In terms of some disruption and beaten down stocks, the obvious space is in the oil and gas or the broader SOE space specifically, because we see a high probability of big privatisation agenda coming through over the next few quarters which will be great for the overall market and will be a significant re-rating driver for a lot of these SOEs which are trading at very attractive multiples.

Coming to early birds, we do have a midcap coverage in terms of long-term compounders but unlike the broader midcap world which has been clearly beaten down and underperformed over the last year and a half to two years, the quality names which to us are compounders and early stage, I have not come across so much.

Markets in India have been quite efficient and they seem fairly priced but there are enough opportunities there in the media, healthcare space and entertainment space where we see long-term compounding opportunities for small companies.

We have been talking a lot about the divestment agenda from the public sector space. Is there anything that is looking interesting to you?
We have been watching it closely. We have been publishing on that theme as a broad market driver because the broader SOE basket in India is still trading at very attractive valuations, versus their own history compared to absolute bottom up fundamentals as well as relative valuations versus markets.

Again, some of them have specific issues which justifies these valuations but the broader set looks attractive to us and within that, the oil and gas SOEs are the ones where we could see something even in the media reports talking about specific companies also. Why we think privatisation is quite likely because this government for the last five-six years has been focussed on macro stability and keeping fiscal discipline intact. After the corporate tax rate cut and the tax revenue slowdown in the recent months, there is no way they can meet the fiscal targets, not just this year but for the next two-three years.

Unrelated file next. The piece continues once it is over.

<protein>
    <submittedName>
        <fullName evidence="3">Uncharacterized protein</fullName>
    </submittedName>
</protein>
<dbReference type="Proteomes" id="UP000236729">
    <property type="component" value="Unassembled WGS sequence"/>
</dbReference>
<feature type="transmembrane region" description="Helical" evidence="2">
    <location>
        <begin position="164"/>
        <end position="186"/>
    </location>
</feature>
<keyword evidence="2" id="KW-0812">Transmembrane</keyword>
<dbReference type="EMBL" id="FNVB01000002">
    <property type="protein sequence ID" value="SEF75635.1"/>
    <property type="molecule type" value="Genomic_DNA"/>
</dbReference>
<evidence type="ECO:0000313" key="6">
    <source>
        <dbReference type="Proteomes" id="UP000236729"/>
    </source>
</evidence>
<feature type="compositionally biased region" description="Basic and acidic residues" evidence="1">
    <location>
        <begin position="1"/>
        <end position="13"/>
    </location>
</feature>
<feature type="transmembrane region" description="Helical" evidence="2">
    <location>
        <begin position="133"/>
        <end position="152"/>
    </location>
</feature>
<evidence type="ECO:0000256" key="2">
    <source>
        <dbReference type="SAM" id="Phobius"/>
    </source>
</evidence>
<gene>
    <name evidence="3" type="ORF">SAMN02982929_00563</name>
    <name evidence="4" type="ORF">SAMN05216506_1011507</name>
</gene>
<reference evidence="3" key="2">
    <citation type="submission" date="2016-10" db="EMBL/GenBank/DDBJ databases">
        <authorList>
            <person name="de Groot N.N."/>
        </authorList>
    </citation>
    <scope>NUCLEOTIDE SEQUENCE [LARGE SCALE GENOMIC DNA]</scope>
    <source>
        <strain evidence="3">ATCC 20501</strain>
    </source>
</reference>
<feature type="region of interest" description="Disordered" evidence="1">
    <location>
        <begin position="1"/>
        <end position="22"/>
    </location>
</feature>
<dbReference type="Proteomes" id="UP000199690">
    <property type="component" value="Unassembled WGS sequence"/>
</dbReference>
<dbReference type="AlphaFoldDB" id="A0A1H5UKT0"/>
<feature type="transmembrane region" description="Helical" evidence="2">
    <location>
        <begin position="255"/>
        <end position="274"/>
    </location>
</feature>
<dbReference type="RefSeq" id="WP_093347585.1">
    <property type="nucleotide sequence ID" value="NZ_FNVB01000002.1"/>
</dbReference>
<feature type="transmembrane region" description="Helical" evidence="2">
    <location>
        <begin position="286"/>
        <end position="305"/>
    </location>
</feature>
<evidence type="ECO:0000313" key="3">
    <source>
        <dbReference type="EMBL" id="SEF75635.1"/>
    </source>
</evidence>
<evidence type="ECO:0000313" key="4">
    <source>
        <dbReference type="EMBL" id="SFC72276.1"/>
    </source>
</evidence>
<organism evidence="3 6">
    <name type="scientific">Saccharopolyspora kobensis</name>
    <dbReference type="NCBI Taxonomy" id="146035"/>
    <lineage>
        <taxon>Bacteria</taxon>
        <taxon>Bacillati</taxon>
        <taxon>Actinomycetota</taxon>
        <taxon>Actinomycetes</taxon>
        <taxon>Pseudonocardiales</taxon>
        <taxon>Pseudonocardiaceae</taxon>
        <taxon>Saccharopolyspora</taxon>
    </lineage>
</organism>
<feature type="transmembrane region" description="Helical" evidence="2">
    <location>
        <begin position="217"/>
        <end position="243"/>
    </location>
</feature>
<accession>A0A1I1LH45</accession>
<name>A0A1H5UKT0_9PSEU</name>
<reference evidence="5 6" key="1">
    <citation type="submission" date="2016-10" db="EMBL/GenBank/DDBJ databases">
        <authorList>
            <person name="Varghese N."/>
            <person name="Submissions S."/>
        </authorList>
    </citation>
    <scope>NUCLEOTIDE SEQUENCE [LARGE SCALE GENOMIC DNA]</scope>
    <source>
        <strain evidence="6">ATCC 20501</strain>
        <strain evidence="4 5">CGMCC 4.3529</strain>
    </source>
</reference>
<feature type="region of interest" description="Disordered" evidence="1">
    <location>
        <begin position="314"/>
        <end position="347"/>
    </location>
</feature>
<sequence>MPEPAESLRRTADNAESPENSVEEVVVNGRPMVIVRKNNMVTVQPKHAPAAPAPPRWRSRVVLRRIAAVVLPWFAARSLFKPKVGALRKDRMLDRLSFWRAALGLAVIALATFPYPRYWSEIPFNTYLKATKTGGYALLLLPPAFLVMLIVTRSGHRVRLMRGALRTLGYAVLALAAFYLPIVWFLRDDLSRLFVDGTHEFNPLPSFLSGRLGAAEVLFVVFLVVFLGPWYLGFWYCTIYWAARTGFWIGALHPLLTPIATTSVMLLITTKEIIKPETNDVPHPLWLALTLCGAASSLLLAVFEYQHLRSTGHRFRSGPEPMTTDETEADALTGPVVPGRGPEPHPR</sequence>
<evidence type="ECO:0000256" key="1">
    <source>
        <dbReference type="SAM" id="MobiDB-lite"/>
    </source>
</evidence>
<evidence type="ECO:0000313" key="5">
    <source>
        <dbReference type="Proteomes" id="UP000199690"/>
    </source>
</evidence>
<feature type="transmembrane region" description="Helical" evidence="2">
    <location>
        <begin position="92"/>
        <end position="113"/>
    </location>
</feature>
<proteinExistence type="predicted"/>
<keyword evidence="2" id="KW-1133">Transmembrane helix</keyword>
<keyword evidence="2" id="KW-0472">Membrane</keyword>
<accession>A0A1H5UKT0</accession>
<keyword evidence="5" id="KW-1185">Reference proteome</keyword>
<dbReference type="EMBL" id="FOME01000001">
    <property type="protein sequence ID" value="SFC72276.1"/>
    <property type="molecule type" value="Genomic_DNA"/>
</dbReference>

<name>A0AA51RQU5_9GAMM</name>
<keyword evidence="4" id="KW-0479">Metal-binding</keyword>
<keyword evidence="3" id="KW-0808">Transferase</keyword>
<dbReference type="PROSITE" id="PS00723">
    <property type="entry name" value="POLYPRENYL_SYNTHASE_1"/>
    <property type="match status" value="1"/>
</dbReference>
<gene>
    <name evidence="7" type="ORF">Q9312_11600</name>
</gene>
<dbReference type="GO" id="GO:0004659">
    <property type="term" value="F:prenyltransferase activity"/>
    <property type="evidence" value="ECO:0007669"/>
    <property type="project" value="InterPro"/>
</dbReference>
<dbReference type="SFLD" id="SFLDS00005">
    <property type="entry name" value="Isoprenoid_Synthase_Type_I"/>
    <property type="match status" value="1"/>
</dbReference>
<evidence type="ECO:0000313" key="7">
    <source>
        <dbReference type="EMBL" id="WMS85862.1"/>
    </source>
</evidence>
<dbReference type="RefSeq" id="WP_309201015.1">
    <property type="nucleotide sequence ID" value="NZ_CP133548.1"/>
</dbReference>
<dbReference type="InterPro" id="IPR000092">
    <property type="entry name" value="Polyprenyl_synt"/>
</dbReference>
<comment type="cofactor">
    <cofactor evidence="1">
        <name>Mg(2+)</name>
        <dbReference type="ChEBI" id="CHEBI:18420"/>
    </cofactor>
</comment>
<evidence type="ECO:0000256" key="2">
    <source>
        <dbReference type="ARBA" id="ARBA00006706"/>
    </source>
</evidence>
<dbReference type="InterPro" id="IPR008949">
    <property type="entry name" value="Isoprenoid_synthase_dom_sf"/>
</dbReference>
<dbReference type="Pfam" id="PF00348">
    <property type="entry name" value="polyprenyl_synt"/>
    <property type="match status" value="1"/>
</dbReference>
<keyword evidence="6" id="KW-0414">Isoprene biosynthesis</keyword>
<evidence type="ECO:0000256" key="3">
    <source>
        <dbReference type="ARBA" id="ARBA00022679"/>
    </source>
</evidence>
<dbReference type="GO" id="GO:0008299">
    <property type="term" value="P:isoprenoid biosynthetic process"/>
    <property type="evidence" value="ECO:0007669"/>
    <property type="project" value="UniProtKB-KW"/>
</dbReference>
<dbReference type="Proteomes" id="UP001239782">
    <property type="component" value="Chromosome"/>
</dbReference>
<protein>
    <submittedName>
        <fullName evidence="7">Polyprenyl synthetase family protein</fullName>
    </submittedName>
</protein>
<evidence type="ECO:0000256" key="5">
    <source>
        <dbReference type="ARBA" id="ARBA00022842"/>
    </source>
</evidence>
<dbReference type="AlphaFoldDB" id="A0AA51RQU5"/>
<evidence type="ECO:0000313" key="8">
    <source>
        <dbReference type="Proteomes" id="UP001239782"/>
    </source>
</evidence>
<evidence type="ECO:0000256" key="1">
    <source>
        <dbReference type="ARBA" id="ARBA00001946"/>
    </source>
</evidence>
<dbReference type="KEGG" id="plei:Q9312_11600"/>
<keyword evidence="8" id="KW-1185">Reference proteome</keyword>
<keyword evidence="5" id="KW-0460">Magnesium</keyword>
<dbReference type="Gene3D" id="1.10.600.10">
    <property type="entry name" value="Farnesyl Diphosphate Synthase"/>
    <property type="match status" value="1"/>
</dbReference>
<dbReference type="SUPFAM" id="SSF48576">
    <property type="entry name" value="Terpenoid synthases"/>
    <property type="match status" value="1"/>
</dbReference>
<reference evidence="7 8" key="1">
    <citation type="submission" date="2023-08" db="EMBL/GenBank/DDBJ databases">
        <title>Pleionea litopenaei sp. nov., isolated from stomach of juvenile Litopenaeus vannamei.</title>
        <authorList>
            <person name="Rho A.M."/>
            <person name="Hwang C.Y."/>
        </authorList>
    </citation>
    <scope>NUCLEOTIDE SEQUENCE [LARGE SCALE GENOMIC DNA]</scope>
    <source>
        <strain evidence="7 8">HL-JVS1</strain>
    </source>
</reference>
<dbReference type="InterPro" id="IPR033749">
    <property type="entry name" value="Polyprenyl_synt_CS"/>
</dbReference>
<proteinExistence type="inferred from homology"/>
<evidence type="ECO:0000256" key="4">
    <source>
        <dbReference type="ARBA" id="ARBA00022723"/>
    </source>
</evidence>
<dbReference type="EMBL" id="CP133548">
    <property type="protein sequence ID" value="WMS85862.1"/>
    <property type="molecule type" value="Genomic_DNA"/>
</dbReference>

Unless they have a more aggressive privatisation agenda because piecemeal divestment is fundamentally constrained a)by how much stake they can sell; may be they will go below 51% but there is a question mark on how much below 51%. b)The valuation they realise in a piecemeal sale is significantly lower compared to privatisation.

So our estimate is that if they do privatisation, that is sell the entire stake, the value realisation could be two to three x broadly. In case of piecemeal sale, the revenue visibility for the government is going to be seen in 10, 15, 20 years rather than three to four years.

Are you convinced that disinvestment drive is going to happen or it is all smoke and mirrors?
We are saying there is a very high probability of privatisation. Whether it happens in the next one to two quarters or next one year is difficult to time.

You have always said that you do not like PSU stocks. In case of a disinvestment drive, would you ask your clients to buy the likes of State Bank of India, BPCL, Container Corporation, SCI?
Yes the specific companies which get disinvested will definitely have meaningful upside from here and even for the others which do not get disinvested, the investor focus will come back to the underlying value in them.